Evidence That It Works
Being emotionally agile helps promote resilience and well-being. Generally, acceptance, or “mindful acknowledgment of emotion without judgment,” is one of the most helpful ways for teens to navigate emotions along with reframing situations as more neutral or positive, problem-solving, and distraction.
In a study of adolescents ages 14 to 21 (55% female; 1% African American, 21% Asian American, 6% Hispanic/Latinx, 1% Native American, 2% Middle Eastern, 58% White, and 11% mixed or otherwise defined), acceptance was one of the most commonly used strategies by teens to regulate their emotions, especially in the morning and by those who felt a range of challenging emotions like unhappiness, irritability, boredom, anger, and anxiety.
Based in Acceptance and Commitment Therapy, acceptance, mindfulness, and other techniques are used to gain distance from unhelpful thought patterns, nurturing more flexibility to pause, notice, and explore these patterns.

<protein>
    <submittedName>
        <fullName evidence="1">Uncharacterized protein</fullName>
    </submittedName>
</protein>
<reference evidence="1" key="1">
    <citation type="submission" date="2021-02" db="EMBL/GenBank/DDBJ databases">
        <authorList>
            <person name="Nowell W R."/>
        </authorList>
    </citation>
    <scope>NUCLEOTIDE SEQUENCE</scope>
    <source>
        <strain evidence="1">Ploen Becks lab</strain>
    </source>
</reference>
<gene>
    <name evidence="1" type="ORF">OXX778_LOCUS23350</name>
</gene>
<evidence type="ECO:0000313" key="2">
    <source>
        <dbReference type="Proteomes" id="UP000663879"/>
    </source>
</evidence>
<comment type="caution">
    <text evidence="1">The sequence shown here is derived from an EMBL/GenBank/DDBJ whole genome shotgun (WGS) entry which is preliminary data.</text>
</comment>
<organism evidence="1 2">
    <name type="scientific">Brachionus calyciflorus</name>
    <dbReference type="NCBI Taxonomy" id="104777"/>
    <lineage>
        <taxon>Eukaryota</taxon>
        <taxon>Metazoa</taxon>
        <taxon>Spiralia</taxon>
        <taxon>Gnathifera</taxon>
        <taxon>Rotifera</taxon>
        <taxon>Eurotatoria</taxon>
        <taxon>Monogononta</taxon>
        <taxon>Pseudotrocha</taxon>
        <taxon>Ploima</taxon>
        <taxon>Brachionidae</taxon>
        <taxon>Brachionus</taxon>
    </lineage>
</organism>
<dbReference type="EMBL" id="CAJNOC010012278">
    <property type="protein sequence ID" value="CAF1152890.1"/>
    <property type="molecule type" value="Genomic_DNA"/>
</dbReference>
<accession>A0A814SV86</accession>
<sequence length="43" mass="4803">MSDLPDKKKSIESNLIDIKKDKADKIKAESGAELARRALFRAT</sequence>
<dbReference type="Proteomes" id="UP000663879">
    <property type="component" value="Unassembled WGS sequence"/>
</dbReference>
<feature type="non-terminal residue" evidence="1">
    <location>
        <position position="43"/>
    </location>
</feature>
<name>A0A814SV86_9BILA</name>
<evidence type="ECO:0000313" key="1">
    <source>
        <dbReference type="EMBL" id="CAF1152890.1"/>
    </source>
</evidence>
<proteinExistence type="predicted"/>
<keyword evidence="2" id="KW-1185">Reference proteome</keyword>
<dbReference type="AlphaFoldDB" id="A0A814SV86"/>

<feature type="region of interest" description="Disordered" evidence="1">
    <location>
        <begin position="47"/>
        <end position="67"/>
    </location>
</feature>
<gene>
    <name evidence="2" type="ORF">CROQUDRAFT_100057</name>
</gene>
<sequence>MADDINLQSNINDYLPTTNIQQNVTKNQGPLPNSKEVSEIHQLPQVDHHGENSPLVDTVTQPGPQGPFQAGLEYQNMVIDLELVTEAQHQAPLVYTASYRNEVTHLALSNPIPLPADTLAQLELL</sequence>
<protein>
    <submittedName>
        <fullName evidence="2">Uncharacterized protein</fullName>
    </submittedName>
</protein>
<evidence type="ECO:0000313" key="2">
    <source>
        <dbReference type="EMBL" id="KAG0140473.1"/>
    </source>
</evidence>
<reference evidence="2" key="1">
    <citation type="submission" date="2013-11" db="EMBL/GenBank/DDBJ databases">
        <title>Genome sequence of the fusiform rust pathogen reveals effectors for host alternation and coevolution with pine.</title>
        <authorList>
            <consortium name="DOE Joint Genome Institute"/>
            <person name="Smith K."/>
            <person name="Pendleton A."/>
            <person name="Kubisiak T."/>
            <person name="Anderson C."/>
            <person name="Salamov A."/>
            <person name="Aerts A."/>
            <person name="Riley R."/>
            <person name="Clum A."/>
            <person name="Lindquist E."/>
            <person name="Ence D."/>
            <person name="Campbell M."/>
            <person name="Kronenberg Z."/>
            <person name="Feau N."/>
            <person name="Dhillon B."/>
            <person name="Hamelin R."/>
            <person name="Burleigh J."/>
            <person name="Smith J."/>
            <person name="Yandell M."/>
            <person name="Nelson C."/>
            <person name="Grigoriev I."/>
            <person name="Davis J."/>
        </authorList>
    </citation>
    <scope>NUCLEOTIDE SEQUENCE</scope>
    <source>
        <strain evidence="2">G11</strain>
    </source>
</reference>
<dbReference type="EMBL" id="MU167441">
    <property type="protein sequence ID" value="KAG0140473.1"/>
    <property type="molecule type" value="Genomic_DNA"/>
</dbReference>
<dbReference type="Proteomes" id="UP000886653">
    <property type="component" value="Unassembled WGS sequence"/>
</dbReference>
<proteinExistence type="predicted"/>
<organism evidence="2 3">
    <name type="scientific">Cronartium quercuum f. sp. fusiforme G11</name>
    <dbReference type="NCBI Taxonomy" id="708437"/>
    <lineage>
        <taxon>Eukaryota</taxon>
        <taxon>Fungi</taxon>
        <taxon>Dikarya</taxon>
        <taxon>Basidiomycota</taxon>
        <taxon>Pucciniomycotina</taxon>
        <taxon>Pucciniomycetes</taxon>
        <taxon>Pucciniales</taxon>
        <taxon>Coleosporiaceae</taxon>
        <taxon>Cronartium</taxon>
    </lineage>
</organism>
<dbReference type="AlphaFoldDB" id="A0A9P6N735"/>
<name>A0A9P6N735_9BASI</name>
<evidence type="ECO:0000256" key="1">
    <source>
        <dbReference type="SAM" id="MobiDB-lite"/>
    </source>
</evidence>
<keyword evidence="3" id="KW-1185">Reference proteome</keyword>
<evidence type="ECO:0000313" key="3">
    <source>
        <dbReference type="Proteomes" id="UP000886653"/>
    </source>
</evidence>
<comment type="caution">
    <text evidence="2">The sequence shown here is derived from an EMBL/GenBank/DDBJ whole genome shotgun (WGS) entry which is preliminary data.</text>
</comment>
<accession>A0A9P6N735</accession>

Why Does It Matter?
A review of studies found that mindfulness, or cultivating awareness with an accepting attitude, decreases intergroup bias. How? By reducing factors that contribute to bias like anxiety about people in social groups beyond our own, automatic evaluations based on our memories, and stress. Mindfulness also lessens bias by improving empathy and cognitive flexibility.
Teens’ confidence to interact with people who seem different from themselves and openness to the possibility of making connections rests on a number of factors: low levels of anxiety, positive expectations about contact, positive attitudes about outgroups, empathy, and perspective-taking. Helping our teens navigate challenging emotions can encourage them to bridge differences because they aren’t overwhelmed by distress. Instead, they are more open to the commonalities they share with others, catalyzing a social connection.